Search Results for: period

Full stop vs. period

In American English, period is the term for the punctuation mark used to end declarative sentences. In British English, the mark is usually called a full stop. Neither term is right or wrong. They're just different ways of saying the same thing. Full stop for the punctuation mark may be slightly older than period, but both date from the late 16th century. Period derives from the Latin periodus, meaning a complete sentence. Exactly how period went from this to referring to the dot at the end … [Read more...]

Periodic vs. periodical

Something that is periodic (1) happens at regular intervals, or (2) is intermittent. Periodical means published at regular intervals, and it doubles as a noun referring to something that is published at regular intervals. The words were originally variants of each other, and some dictionaries still list periodical as a variant of periodic, but they are generally kept separate in 21st-century usage.  Related -ic/-ical words Periodic and periodical constitute just one of many -ic and … [Read more...]

Period (full stop or full point)

In modern English, the period (or full stop, as it's known in British English, and sometimes full point) has two main purposes: 1.  A period ends a sentence that is not a question or an exclamation. The period at the end of this sentence is an example. 2.  Periods follow abbreviations and contractions---although this is becoming less common, especially in the use of acronyms and initialisms. In British and Australian English, it is standard practice to use periods when abbreviating … [Read more...]

Follow suit

Follow suit is an idiom that has been in use at least since the early 1800s and comes from a phrase originally used literally. An idiom is a word, group of words or phrase that has a figurative meaning that is not easily deduced from its literal definition. Often using descriptive imagery, common idioms are words and phrases used in the English language in order to convey a concise idea, and are often spoken or are considered informal or conversational. English idioms can illustrate emotion more … [Read more...]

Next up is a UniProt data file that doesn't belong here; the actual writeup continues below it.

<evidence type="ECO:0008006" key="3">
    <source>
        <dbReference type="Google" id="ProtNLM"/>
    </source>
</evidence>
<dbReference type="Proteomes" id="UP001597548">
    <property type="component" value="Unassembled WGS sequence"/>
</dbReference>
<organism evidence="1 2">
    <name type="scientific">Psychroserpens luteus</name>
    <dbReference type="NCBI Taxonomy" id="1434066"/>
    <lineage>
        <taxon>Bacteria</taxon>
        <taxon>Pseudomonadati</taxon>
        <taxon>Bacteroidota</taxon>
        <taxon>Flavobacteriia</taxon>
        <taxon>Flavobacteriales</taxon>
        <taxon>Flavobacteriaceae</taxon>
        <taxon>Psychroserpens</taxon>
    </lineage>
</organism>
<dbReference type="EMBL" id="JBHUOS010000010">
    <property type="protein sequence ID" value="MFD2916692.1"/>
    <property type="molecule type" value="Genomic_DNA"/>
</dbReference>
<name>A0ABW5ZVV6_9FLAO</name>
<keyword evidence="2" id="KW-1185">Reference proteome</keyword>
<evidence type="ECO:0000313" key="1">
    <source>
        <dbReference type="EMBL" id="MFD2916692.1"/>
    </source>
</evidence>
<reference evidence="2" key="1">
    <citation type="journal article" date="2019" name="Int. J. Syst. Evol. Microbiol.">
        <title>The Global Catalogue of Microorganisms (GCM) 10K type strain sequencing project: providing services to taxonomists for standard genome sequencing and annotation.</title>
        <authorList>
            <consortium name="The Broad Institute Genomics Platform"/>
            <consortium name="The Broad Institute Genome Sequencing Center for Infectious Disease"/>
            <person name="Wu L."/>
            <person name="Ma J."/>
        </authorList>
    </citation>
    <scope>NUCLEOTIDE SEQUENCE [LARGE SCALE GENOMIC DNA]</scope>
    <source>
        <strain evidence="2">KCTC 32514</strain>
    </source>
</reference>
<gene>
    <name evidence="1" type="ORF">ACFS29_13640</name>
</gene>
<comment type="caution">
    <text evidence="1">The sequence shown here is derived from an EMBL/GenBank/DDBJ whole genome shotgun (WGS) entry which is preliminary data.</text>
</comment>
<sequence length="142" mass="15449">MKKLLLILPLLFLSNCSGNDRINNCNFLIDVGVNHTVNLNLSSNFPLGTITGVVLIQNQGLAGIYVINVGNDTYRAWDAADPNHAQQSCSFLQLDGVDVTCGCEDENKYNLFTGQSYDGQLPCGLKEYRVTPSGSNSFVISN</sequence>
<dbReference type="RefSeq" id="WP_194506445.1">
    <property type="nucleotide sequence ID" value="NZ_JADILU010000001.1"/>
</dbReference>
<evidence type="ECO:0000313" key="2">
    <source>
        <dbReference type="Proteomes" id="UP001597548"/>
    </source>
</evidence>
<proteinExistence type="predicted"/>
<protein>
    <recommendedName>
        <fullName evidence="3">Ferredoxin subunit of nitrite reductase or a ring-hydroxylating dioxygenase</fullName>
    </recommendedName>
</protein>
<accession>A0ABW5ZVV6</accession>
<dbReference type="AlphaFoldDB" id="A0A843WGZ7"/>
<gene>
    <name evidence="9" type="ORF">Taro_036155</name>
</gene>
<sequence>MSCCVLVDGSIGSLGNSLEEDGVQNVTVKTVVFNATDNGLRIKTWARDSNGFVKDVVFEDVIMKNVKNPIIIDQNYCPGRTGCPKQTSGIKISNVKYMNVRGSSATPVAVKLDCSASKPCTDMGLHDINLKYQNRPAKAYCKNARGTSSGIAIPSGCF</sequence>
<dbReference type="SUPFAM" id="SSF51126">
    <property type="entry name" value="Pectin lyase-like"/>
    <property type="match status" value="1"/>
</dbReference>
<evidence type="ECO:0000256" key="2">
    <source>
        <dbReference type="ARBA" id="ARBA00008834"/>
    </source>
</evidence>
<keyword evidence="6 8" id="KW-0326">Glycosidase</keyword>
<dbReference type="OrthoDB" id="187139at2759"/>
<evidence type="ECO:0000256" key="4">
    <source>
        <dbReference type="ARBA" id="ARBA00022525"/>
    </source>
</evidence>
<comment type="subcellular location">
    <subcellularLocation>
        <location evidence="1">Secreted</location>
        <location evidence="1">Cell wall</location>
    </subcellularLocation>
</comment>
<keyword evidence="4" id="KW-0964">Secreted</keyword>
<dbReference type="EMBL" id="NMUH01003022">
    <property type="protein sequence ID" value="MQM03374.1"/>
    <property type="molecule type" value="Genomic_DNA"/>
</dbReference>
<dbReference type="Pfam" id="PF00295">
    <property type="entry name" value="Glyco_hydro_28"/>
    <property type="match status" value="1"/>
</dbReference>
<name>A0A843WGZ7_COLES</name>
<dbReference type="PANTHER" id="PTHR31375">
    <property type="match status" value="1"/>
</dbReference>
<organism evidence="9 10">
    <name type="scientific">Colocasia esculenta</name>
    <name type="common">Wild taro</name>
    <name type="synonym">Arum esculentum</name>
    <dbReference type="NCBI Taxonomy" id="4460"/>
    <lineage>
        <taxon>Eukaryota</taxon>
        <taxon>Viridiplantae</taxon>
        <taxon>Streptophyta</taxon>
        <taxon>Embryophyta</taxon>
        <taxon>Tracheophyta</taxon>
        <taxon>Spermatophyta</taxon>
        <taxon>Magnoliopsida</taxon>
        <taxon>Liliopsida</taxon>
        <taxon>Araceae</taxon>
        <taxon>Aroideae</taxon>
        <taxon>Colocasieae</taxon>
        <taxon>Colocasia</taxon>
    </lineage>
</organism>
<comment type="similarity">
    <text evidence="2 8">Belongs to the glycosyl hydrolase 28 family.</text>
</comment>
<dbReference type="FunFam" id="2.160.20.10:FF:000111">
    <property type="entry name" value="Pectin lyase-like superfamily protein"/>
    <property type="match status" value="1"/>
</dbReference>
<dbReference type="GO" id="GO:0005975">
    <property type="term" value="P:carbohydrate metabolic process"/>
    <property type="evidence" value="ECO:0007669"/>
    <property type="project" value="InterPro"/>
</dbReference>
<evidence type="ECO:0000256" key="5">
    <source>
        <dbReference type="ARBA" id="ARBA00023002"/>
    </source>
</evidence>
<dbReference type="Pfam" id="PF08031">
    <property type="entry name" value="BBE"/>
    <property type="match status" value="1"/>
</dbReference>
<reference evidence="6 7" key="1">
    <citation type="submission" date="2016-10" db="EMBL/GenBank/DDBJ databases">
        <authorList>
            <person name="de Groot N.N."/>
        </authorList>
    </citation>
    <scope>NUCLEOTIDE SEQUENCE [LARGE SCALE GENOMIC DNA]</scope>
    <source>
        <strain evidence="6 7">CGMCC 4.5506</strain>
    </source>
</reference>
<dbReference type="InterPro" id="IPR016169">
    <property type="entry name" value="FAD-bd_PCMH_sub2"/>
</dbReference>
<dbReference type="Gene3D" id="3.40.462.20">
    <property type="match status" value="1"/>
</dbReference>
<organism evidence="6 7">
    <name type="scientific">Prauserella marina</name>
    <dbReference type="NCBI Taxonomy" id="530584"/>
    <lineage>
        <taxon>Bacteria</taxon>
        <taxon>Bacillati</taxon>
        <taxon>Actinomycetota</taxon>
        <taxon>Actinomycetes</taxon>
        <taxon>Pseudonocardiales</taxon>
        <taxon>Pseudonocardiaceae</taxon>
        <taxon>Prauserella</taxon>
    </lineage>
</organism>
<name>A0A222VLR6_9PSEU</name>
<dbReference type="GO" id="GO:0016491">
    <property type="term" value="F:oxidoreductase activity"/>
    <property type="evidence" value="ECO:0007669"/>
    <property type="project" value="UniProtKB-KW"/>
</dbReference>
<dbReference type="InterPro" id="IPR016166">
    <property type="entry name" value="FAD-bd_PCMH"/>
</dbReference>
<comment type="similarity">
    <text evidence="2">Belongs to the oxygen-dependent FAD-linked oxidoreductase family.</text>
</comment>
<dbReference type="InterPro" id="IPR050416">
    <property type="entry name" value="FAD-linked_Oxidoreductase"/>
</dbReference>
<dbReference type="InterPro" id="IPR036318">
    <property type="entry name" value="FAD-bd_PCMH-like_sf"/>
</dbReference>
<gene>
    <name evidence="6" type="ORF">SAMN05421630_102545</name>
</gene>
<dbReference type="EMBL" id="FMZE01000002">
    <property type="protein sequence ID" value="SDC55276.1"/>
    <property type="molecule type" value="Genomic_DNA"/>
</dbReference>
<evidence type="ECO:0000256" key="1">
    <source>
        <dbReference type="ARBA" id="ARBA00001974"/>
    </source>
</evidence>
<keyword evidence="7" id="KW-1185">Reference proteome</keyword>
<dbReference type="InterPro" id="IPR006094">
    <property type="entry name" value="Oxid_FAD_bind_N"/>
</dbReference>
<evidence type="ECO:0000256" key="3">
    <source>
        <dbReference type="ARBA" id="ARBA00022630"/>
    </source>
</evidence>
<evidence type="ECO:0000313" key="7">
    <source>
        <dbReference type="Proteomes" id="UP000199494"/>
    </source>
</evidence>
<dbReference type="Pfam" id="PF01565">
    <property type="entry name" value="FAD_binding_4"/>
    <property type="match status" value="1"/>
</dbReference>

Eclipses vs ellipsis

Eclipses and ellipsis are two words that are very close in spelling and pronunciation, and are easily confused. We will examine the difference between the words eclipses and ellipsis, where these words came from and some examples of their use in sentences. Eclipses is the plural form of eclipse, which denotes the obscuring of one celestial body by another celestial body or its shadow. The obscuring celestial body passes between the obscured celestial body and the source of light. This type of … [Read more...]


Halitosis is a word that was coined from a Latin root word and a Greek suffix. We will examine the meaning of the word halitosis, where it came from and some examples of its use in sentences. Halitosis is a word that means bad breath, an unpleasant smell or fetid odor coming from one's mouth. There are many causes of bad breath or halitosis due to the growth of bacteria in the mouth. Dental problems including a build up of plaque or tartar on teeth and gums, cavities or tooth decay, … [Read more...]

Bezel vs embezzle

Bezel and embezzle are pronounced in a similar fashion. The two words seem to be related, but they are not. We will examine the definitions of bezel and embezzle, where these words came from and some examples of their use in sentences. A bezel is a rim or ring that holds the crystal, glass, or lens in place on a watch, flashlight, compass, or other item. The word bezel may also be used to mean the rim or ring that holds a stone in place. A jewelry bezel is made of a metal like yellow gold, … [Read more...]


NGO and GMO are abbreviations known as initialisms, which are initial-letter abbreviations that are pronounced as letters rather than words. Initialisms are almost always rendered without periods. NGO and GMO are sometimes confused, so we will examine the definitions of these expressions, where they came from and look at some examples of their use in sentences. NGO is an initialism that stands for non-governmental organization. NGO describes an entity that is not dependent upon a government … [Read more...]

Bucket list

Bucket list is a one of those rare terms in English with a definite etymology. We will examine the definition of the expression bucket list, where it came from and some examples of its use in sentences. A bucket list is a list of things a person wants to do, learn or experience before he dies. Items on a bucket list may be considered life goals. These items vary from person to person, and bucket list ideas may include something to accomplish or an achievement such as obtaining a doctorate or … [Read more...]

Garnish vs garnishee

Garnish and garnishee are two words that people often find confusing. We will examine the definitions of garnish and garnishee, where these two words came from and some examples of their use in sentences. There are two very different definitions for the word garnish. First, the word garnish may mean to decorate something or adorn something, especially food. In this case, the word garnish may may be used as a verb or a noun. For instance, parsley is often a garnish used on plates in … [Read more...]

About Grammarist
Contact | Privacy policy | Home
© Copyright 2009-2014 Grammarist